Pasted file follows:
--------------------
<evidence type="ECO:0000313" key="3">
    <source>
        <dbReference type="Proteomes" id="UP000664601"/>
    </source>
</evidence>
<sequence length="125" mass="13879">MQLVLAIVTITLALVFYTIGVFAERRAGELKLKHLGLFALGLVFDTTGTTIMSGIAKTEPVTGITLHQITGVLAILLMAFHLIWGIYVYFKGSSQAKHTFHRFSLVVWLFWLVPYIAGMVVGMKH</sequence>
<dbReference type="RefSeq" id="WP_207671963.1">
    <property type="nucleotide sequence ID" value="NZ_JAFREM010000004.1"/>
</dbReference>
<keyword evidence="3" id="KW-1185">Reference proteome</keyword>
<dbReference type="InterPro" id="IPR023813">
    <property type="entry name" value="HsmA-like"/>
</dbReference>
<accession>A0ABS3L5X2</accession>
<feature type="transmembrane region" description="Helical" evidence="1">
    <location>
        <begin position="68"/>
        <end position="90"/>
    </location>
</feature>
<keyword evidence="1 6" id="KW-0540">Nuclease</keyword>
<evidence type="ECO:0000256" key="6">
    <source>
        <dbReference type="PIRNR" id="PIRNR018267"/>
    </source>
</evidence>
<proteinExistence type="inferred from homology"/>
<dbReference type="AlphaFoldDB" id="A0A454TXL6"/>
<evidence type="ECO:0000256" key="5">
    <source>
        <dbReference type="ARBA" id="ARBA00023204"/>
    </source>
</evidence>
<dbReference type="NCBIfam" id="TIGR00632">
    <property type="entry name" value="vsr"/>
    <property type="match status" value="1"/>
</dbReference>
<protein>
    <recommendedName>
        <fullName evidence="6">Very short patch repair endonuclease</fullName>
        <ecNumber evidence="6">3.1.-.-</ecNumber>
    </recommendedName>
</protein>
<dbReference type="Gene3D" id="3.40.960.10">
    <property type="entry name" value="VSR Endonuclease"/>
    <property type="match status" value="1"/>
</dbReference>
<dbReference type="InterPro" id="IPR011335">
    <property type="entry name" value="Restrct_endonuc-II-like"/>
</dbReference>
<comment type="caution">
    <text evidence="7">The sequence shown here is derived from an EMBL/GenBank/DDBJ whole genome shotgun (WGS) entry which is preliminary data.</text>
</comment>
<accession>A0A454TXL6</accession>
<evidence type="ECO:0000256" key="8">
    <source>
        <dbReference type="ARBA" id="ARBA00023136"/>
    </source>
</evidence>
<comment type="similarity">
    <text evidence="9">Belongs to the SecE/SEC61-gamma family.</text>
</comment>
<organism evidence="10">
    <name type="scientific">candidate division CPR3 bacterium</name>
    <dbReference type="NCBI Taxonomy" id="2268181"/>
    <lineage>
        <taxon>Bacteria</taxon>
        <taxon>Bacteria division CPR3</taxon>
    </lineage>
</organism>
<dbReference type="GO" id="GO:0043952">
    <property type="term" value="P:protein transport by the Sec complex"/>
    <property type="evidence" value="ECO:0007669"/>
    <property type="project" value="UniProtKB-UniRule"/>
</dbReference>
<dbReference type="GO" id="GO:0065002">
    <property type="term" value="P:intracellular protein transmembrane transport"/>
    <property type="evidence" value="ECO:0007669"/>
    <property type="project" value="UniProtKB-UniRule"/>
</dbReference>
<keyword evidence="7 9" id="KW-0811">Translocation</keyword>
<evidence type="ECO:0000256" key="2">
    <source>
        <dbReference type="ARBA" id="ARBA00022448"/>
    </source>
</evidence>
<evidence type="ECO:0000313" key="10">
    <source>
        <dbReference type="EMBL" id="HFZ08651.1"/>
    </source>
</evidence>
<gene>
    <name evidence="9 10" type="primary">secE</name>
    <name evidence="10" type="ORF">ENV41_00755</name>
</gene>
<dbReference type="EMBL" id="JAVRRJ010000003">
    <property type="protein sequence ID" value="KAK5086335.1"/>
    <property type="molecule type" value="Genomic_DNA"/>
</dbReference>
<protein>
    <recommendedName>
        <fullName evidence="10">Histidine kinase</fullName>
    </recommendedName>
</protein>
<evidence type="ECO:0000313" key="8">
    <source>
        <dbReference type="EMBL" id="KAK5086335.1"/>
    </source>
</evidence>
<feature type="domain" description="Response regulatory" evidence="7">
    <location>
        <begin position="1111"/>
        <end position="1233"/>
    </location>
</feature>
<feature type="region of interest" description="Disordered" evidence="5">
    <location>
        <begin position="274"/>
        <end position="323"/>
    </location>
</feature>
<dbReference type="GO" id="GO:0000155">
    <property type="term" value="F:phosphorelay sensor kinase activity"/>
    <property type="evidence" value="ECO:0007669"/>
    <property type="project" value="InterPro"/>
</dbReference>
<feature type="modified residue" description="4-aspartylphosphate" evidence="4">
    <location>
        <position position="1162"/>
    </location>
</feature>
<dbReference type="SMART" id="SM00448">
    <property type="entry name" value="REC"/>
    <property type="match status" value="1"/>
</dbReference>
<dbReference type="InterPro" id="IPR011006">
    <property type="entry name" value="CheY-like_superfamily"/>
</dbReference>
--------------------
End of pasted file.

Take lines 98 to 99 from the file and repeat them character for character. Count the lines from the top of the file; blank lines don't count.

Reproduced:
    <property type="molecule type" value="Genomic_DNA"/>
</dbReference>